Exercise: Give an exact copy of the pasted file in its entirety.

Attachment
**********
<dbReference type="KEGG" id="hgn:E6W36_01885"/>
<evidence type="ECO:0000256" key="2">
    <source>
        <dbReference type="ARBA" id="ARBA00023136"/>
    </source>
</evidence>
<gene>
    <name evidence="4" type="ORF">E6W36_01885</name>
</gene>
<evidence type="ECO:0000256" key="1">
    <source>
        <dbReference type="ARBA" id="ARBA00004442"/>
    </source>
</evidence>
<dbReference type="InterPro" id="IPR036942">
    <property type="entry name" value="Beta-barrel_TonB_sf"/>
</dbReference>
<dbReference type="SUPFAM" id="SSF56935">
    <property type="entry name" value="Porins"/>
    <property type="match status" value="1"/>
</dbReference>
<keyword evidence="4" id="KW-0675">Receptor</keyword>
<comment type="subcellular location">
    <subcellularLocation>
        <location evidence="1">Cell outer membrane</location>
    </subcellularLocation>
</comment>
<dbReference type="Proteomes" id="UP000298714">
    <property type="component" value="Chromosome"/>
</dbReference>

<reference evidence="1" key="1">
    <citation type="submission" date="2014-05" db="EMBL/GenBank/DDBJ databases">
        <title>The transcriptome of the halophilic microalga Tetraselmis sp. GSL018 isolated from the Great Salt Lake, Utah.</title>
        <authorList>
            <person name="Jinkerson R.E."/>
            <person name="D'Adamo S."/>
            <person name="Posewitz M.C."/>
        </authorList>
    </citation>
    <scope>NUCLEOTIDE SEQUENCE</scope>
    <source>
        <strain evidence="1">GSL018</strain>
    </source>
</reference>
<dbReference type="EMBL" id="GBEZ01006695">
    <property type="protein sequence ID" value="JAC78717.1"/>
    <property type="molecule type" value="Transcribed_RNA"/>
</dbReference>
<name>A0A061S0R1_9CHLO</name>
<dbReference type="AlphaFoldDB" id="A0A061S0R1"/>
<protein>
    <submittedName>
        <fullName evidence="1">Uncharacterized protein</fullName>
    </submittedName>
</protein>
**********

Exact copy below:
<dbReference type="KEGG" id="hgn:E6W36_01885"/>
<evidence type="ECO:0000256" key="2">
    <source>
        <dbReference type="ARBA" id="ARBA00023136"/>
    </source>
</evidence>
<gene>
    <name evidence="4" type="ORF">E6W36_01885</name>
</gene>
<evidence type="ECO:0000256" key="1">
    <source>
        <dbReference type="ARBA" id="ARBA00004442"/>
    </source>
</evidence>
<dbReference type="InterPro" id="IPR036942">
    <property type="entry name" value="Beta-barrel_TonB_sf"/>
</dbReference>
<dbReference type="SUPFAM" id="SSF56935">
    <property type="entry name" value="Porins"/>
    <property type="match status" value="1"/>
</dbReference>
<keyword evidence="4" id="KW-0675">Receptor</keyword>
<comment type="subcellular location">
    <subcellularLocation>
        <location evidence="1">Cell outer membrane</location>
    </subcellularLocation>
</comment>
<dbReference type="Proteomes" id="UP000298714">
    <property type="component" value="Chromosome"/>
</dbReference>

<reference evidence="1" key="1">
    <citation type="submission" date="2014-05" db="EMBL/GenBank/DDBJ databases">
        <title>The transcriptome of the halophilic microalga Tetraselmis sp. GSL018 isolated from the Great Salt Lake, Utah.</title>
        <authorList>
            <person name="Jinkerson R.E."/>
            <person name="D'Adamo S."/>
            <person name="Posewitz M.C."/>
        </authorList>
    </citation>
    <scope>NUCLEOTIDE SEQUENCE</scope>
    <source>
        <strain evidence="1">GSL018</strain>
    </source>
</reference>
<dbReference type="EMBL" id="GBEZ01006695">
    <property type="protein sequence ID" value="JAC78717.1"/>
    <property type="molecule type" value="Transcribed_RNA"/>
</dbReference>
<name>A0A061S0R1_9CHLO</name>
<dbReference type="AlphaFoldDB" id="A0A061S0R1"/>
<protein>
    <submittedName>
        <fullName evidence="1">Uncharacterized protein</fullName>
    </submittedName>
</protein>